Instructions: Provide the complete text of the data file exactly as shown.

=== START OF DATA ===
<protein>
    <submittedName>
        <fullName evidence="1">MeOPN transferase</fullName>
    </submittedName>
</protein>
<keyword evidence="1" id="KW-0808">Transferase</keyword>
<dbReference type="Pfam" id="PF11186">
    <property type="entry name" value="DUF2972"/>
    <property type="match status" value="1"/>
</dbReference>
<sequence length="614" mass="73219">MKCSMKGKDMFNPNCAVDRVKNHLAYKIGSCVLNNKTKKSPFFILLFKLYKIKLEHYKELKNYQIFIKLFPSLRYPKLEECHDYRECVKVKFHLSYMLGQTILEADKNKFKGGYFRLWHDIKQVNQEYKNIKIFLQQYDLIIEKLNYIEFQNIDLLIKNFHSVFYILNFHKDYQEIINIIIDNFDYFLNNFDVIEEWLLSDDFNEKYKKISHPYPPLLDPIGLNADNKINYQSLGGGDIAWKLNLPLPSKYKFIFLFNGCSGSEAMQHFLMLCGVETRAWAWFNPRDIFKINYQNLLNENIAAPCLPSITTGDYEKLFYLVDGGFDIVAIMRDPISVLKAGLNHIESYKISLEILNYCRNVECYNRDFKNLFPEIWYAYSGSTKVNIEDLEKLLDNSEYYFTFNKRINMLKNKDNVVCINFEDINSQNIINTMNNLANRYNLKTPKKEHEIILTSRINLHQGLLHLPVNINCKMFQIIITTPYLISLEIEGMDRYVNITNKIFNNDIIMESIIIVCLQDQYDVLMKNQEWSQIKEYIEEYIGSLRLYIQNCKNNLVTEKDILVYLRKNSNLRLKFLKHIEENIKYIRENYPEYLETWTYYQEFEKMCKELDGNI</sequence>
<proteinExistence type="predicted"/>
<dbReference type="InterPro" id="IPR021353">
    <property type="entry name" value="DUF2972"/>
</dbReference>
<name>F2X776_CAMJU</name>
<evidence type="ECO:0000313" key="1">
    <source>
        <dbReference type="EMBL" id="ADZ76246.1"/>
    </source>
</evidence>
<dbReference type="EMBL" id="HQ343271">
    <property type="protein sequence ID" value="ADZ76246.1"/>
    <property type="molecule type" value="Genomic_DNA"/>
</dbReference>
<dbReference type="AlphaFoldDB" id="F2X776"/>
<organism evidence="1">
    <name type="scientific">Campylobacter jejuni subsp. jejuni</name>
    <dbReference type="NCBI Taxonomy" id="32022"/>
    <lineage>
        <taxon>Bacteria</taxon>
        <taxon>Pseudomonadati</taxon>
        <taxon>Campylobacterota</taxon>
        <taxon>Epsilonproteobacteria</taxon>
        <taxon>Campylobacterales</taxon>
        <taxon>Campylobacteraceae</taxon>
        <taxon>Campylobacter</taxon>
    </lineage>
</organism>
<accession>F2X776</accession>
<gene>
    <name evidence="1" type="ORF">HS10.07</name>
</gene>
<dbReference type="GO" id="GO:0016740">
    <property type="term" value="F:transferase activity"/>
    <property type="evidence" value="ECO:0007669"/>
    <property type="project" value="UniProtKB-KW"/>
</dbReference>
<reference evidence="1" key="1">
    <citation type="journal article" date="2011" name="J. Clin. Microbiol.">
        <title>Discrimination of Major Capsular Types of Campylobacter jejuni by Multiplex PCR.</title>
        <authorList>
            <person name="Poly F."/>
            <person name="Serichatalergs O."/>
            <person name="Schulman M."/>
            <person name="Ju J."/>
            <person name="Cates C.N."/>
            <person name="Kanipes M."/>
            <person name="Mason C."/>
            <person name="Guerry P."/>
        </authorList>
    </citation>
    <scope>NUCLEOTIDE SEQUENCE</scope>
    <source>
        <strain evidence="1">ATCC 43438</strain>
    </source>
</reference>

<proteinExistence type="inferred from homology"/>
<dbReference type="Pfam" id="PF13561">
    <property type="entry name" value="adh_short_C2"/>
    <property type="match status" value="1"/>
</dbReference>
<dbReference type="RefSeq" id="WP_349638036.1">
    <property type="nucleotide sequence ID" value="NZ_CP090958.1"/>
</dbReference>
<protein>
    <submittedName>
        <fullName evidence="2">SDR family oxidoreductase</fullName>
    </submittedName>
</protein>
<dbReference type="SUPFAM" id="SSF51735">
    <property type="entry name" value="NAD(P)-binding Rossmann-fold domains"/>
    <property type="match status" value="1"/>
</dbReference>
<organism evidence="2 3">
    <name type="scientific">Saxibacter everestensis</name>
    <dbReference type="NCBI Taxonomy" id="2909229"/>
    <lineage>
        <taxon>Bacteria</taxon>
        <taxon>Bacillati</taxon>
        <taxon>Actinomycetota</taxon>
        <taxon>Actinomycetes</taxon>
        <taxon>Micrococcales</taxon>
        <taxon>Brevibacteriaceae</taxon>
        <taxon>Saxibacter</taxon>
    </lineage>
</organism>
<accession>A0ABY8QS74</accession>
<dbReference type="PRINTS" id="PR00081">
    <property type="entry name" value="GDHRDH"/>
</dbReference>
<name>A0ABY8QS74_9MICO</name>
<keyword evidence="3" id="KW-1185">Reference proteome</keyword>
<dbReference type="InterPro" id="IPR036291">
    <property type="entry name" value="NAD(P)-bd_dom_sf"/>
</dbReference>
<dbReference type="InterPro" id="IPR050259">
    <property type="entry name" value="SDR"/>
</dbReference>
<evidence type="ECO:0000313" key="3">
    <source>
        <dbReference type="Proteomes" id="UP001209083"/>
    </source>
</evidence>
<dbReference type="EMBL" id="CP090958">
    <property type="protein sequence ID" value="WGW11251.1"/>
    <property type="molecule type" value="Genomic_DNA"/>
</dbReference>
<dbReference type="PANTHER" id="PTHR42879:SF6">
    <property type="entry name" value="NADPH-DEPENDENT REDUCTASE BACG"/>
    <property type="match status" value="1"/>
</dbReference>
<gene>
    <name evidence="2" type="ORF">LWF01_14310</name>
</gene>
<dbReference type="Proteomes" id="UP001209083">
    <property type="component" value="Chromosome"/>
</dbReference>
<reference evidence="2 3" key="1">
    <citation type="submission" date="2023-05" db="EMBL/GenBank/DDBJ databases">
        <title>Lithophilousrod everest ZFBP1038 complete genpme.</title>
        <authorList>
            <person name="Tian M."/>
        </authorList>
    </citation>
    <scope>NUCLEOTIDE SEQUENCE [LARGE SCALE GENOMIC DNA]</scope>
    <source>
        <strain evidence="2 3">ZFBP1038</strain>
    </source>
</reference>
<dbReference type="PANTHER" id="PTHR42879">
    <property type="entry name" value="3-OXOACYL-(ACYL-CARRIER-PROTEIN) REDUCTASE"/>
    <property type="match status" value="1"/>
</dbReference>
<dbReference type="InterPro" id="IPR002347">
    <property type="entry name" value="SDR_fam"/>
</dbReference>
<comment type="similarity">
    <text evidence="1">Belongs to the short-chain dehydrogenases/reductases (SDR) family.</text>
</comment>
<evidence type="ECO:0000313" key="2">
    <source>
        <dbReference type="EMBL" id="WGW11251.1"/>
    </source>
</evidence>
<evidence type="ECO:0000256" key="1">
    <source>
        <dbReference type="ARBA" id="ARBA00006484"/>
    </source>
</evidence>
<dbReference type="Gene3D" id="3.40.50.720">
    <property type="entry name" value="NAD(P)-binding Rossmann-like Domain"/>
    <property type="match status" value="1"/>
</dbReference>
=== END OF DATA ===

<protein>
    <submittedName>
        <fullName evidence="1">MeOPN transferase</fullName>
    </submittedName>
</protein>
<keyword evidence="1" id="KW-0808">Transferase</keyword>
<dbReference type="Pfam" id="PF11186">
    <property type="entry name" value="DUF2972"/>
    <property type="match status" value="1"/>
</dbReference>
<sequence length="614" mass="73219">MKCSMKGKDMFNPNCAVDRVKNHLAYKIGSCVLNNKTKKSPFFILLFKLYKIKLEHYKELKNYQIFIKLFPSLRYPKLEECHDYRECVKVKFHLSYMLGQTILEADKNKFKGGYFRLWHDIKQVNQEYKNIKIFLQQYDLIIEKLNYIEFQNIDLLIKNFHSVFYILNFHKDYQEIINIIIDNFDYFLNNFDVIEEWLLSDDFNEKYKKISHPYPPLLDPIGLNADNKINYQSLGGGDIAWKLNLPLPSKYKFIFLFNGCSGSEAMQHFLMLCGVETRAWAWFNPRDIFKINYQNLLNENIAAPCLPSITTGDYEKLFYLVDGGFDIVAIMRDPISVLKAGLNHIESYKISLEILNYCRNVECYNRDFKNLFPEIWYAYSGSTKVNIEDLEKLLDNSEYYFTFNKRINMLKNKDNVVCINFEDINSQNIINTMNNLANRYNLKTPKKEHEIILTSRINLHQGLLHLPVNINCKMFQIIITTPYLISLEIEGMDRYVNITNKIFNNDIIMESIIIVCLQDQYDVLMKNQEWSQIKEYIEEYIGSLRLYIQNCKNNLVTEKDILVYLRKNSNLRLKFLKHIEENIKYIRENYPEYLETWTYYQEFEKMCKELDGNI</sequence>
<proteinExistence type="predicted"/>
<dbReference type="InterPro" id="IPR021353">
    <property type="entry name" value="DUF2972"/>
</dbReference>
<name>F2X776_CAMJU</name>
<evidence type="ECO:0000313" key="1">
    <source>
        <dbReference type="EMBL" id="ADZ76246.1"/>
    </source>
</evidence>
<dbReference type="EMBL" id="HQ343271">
    <property type="protein sequence ID" value="ADZ76246.1"/>
    <property type="molecule type" value="Genomic_DNA"/>
</dbReference>
<dbReference type="AlphaFoldDB" id="F2X776"/>
<organism evidence="1">
    <name type="scientific">Campylobacter jejuni subsp. jejuni</name>
    <dbReference type="NCBI Taxonomy" id="32022"/>
    <lineage>
        <taxon>Bacteria</taxon>
        <taxon>Pseudomonadati</taxon>
        <taxon>Campylobacterota</taxon>
        <taxon>Epsilonproteobacteria</taxon>
        <taxon>Campylobacterales</taxon>
        <taxon>Campylobacteraceae</taxon>
        <taxon>Campylobacter</taxon>
    </lineage>
</organism>
<accession>F2X776</accession>
<gene>
    <name evidence="1" type="ORF">HS10.07</name>
</gene>
<dbReference type="GO" id="GO:0016740">
    <property type="term" value="F:transferase activity"/>
    <property type="evidence" value="ECO:0007669"/>
    <property type="project" value="UniProtKB-KW"/>
</dbReference>
<reference evidence="1" key="1">
    <citation type="journal article" date="2011" name="J. Clin. Microbiol.">
        <title>Discrimination of Major Capsular Types of Campylobacter jejuni by Multiplex PCR.</title>
        <authorList>
            <person name="Poly F."/>
            <person name="Serichatalergs O."/>
            <person name="Schulman M."/>
            <person name="Ju J."/>
            <person name="Cates C.N."/>
            <person name="Kanipes M."/>
            <person name="Mason C."/>
            <person name="Guerry P."/>
        </authorList>
    </citation>
    <scope>NUCLEOTIDE SEQUENCE</scope>
    <source>
        <strain evidence="1">ATCC 43438</strain>
    </source>
</reference>

<proteinExistence type="inferred from homology"/>
<dbReference type="Pfam" id="PF13561">
    <property type="entry name" value="adh_short_C2"/>
    <property type="match status" value="1"/>
</dbReference>
<dbReference type="RefSeq" id="WP_349638036.1">
    <property type="nucleotide sequence ID" value="NZ_CP090958.1"/>
</dbReference>
<protein>
    <submittedName>
        <fullName evidence="2">SDR family oxidoreductase</fullName>
    </submittedName>
</protein>
<dbReference type="SUPFAM" id="SSF51735">
    <property type="entry name" value="NAD(P)-binding Rossmann-fold domains"/>
    <property type="match status" value="1"/>
</dbReference>
<organism evidence="2 3">
    <name type="scientific">Saxibacter everestensis</name>
    <dbReference type="NCBI Taxonomy" id="2909229"/>
    <lineage>
        <taxon>Bacteria</taxon>
        <taxon>Bacillati</taxon>
        <taxon>Actinomycetota</taxon>
        <taxon>Actinomycetes</taxon>
        <taxon>Micrococcales</taxon>
        <taxon>Brevibacteriaceae</taxon>
        <taxon>Saxibacter</taxon>
    </lineage>
</organism>
<accession>A0ABY8QS74</accession>
<dbReference type="PRINTS" id="PR00081">
    <property type="entry name" value="GDHRDH"/>
</dbReference>
<name>A0ABY8QS74_9MICO</name>
<keyword evidence="3" id="KW-1185">Reference proteome</keyword>
<dbReference type="InterPro" id="IPR036291">
    <property type="entry name" value="NAD(P)-bd_dom_sf"/>
</dbReference>
<dbReference type="InterPro" id="IPR050259">
    <property type="entry name" value="SDR"/>
</dbReference>
<evidence type="ECO:0000313" key="3">
    <source>
        <dbReference type="Proteomes" id="UP001209083"/>
    </source>
</evidence>
<dbReference type="EMBL" id="CP090958">
    <property type="protein sequence ID" value="WGW11251.1"/>
    <property type="molecule type" value="Genomic_DNA"/>
</dbReference>
<dbReference type="PANTHER" id="PTHR42879:SF6">
    <property type="entry name" value="NADPH-DEPENDENT REDUCTASE BACG"/>
    <property type="match status" value="1"/>
</dbReference>
<gene>
    <name evidence="2" type="ORF">LWF01_14310</name>
</gene>
<dbReference type="Proteomes" id="UP001209083">
    <property type="component" value="Chromosome"/>
</dbReference>
<reference evidence="2 3" key="1">
    <citation type="submission" date="2023-05" db="EMBL/GenBank/DDBJ databases">
        <title>Lithophilousrod everest ZFBP1038 complete genpme.</title>
        <authorList>
            <person name="Tian M."/>
        </authorList>
    </citation>
    <scope>NUCLEOTIDE SEQUENCE [LARGE SCALE GENOMIC DNA]</scope>
    <source>
        <strain evidence="2 3">ZFBP1038</strain>
    </source>
</reference>
<dbReference type="PANTHER" id="PTHR42879">
    <property type="entry name" value="3-OXOACYL-(ACYL-CARRIER-PROTEIN) REDUCTASE"/>
    <property type="match status" value="1"/>
</dbReference>
<dbReference type="InterPro" id="IPR002347">
    <property type="entry name" value="SDR_fam"/>
</dbReference>
<comment type="similarity">
    <text evidence="1">Belongs to the short-chain dehydrogenases/reductases (SDR) family.</text>
</comment>
<evidence type="ECO:0000313" key="2">
    <source>
        <dbReference type="EMBL" id="WGW11251.1"/>
    </source>
</evidence>
<evidence type="ECO:0000256" key="1">
    <source>
        <dbReference type="ARBA" id="ARBA00006484"/>
    </source>
</evidence>
<dbReference type="Gene3D" id="3.40.50.720">
    <property type="entry name" value="NAD(P)-binding Rossmann-like Domain"/>
    <property type="match status" value="1"/>
</dbReference>